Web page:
Release Date: August 23, 2005
Buck is a sad, sad, American stereotype. He's caught up to his neck in the seedy criminal underworld, forced to drive at excessive speeds with overpowered ballistic weaponry in order to simply keep from winding up as a grease stain and a chalk outline. It's enough to make someone wonder why you'd even get out of bed in the morning.
Welcome to the world of 187, where fast cars and death line up side by side and crowd the express lane. Our man Buck, the lead character, is pegged by a criminal kingpin to be his "running man." In race after race after bloody race, Buck will sit in the gunner's seat of a fabulous vehicle, trying desperately to not be on the losing end of the endeavor. I'm not sure here exactly what provoked this whole scenario - the disc seems very light on storyline - but suffice to say, our boy's got himself in a heap of trouble rivaling C.J. over in San Andreas.
Make no mistakes here: 187 is not GTA. Instead, it picks up some of the best elements of racing and vehicular combat into one massive blob of "vroom & boom." Imagine, if you will, the intense speed and powersliding mayhem of Burnout 3 intermingled with Twisted Metal's death arenas and heavy weaponry, all coated with a thick layer of "urban camo" paint, and what you'll have there in your thinkbox is something not unlike 187. Each of the (at least) four available modes is all about driving fast while pumping out enough lead to make sure the audience at home knows what you're trying to say.
The most primal form is Deathmatch, where the sort of unspoken tribute to Twisted Metal is the strongest. Cruising in a pickup with a mounted gun in the back, you'll do your best to either blow up your rivals' cars or kill their drivers, whichever one makes you happy (although only destroyed cars count for points), all while avoiding explosions and flying gatling gun rounds. In contrast, Whip Racing is all about running fast, driving hard, and not losing it. Your gunning can't guarantee your victory; no matter how well you put them down, no matter how much ammo you let fly, no matter how many mines or rockets hit them like a hammer to the cranium, these guys will get back up again and come after you like bats out of Hell. It's not exactly what anyone would call fair, but then again, death racing isn't about the fairness.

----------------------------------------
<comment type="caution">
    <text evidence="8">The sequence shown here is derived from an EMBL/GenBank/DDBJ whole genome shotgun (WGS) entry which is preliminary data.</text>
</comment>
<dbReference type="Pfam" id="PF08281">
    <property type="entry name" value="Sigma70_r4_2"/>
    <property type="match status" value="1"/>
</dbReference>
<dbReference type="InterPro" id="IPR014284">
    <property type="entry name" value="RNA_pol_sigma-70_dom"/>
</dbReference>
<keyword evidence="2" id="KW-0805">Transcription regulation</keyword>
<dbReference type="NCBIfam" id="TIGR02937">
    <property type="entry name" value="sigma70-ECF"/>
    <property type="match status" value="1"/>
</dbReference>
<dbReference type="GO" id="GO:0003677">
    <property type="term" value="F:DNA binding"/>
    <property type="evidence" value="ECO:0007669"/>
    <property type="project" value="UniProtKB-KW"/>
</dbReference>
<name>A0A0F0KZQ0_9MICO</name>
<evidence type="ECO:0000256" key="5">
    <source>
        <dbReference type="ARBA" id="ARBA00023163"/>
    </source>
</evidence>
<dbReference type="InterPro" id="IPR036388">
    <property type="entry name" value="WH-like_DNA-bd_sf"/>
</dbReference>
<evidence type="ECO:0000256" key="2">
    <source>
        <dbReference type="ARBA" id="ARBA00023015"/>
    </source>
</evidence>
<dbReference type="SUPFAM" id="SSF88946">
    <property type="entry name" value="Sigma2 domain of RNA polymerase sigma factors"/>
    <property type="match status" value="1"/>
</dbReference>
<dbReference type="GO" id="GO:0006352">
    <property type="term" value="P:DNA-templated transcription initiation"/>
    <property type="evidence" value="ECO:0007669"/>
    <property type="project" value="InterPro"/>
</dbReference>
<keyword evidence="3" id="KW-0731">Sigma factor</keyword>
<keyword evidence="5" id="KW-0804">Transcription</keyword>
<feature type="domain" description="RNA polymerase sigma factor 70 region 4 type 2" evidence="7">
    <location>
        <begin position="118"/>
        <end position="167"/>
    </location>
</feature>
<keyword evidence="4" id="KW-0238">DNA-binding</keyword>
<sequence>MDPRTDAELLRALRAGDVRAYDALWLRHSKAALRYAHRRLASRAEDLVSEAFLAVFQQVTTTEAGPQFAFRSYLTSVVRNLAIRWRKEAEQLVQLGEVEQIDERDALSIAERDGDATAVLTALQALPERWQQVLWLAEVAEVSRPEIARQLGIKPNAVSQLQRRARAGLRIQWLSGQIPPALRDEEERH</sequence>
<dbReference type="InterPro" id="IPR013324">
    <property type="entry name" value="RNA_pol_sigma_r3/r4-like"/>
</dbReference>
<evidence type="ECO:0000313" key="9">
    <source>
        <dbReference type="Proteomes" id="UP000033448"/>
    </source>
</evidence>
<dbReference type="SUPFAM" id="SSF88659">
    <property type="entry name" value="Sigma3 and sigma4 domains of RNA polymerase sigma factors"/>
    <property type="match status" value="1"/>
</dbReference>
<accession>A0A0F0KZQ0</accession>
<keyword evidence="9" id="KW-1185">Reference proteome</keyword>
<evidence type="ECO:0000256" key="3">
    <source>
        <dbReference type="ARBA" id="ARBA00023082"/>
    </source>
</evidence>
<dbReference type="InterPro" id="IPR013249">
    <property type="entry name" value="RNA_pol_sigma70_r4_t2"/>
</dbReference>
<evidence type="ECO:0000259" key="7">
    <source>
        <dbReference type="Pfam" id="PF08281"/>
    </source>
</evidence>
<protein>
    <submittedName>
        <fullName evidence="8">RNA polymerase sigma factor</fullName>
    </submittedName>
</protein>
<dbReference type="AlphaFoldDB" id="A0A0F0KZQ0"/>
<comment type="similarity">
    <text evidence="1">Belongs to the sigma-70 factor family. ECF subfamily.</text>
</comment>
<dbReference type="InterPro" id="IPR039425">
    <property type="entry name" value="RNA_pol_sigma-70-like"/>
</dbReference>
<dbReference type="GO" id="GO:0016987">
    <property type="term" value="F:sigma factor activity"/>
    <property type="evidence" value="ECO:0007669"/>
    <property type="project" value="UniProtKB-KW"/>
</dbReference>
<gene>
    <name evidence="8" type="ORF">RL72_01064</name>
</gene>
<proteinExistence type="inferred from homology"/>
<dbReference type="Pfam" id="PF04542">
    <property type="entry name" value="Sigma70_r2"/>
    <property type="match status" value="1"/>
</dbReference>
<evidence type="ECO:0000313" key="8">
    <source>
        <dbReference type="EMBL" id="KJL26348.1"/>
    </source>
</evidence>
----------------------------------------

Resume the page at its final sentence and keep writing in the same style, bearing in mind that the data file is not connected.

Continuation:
Rounding out the runs are Knockout Whips, which are simply modified Whip Races where the last-place driver blows up. If the stock Whip Races didn't push you to drive fast, that sure will. Finally, there's my personal favorite: The Hit. You, in a speed demon of a machine, will be pointed at a target and his flunkies. Your mission, should you choose to accept it (and really, you've got no choice in the matter), is to tear through traffic like a cruise missile with only one goal: tear that cat down like a cheap poster. If there's any race that'll put a hardcore hurting on your driving skills, it's this one: if you monkey around and turn yourself into a basket for hot lead, the target will be gone before you can turn the key in the ignition, and then it's bedtime for Buck-onzo, you dig?
And let's not even look away from multiplayer modes. The purest, simplest, and most visceral of them all is, as always, Multiplayer Deathmatch, where you and several of your best and closest homies - the kind who don't mind being ventilated in the virtual sense - hook up and snipe. Online play is planned (though it wasn't available for testing in the press release), along with a special two-player mode as seen once before in the budget bomb Starsky & Hutch: while one person takes the wheel and drives like a proverbial maniac (or a literal one, maybe), the other one grabs his favorite piece of steel, locks, and lets the gun do the talking. It's an easier way to play, since you don't have to try and focus on too many things at once.
The preview build I've been playing is, as near as I can tell, not 100% complete yet; it seems to be missing much of the story (even though it features the "Story Mode"). Built on a strong engine with good framerates and exceptionally done maps - some are frighteningly twisty or so loaded with traffic you can barely breathe. The normal racer may find themselves entirely overwhelmed by the mayhem or confused by the addition of ammo, while someone more accustomed to Burnout 3 will be dragged back by less "enhanced" physics: while these cars will slide and spin, it's not the arcade whirl-fest that's been popular off and on. Fancy stunts will give you booster power, sure, but keeping those wheels pointed forward is the order of the day.
The only seriously disconcerting element at this point is the challenge factor: this thing can be really hard, especially when you're worried about not only driving champion style but not getting shot to death (especially by one-shot-one-kill fire 'n' forget rockets), it's really simple to slide back in the pack and have no way to get anywhere near the front again. The AI drivers are simply way too perfect right now, especially when they don't miss very many shots and notch gun pickups all the time. I've also got some qualms about the "urban" theme; while it can be done well (see San Andreas or 25 To Life), here it seems applied like paintbrush mascara. It's too thick, too obtuse, and turns from something interesting (especially for us white folk) into a gimmick with more cheese than a deep dish pizza.
It's a strictly wait-and-see attitude at this point for 187, but as it stands, this is a rather tight setup that takes a stock gimmick - ye olde vehicular combat - and bends it around just enough to come up with something patently original and, at the very least, exciting. If the challenge can be mellowed out, the courses maybe made a little more forgiving, and possibly tone down on the 'tude, it'll be at least a unique racing title, and one that decides to buck the trend of underground racing and insane speeds.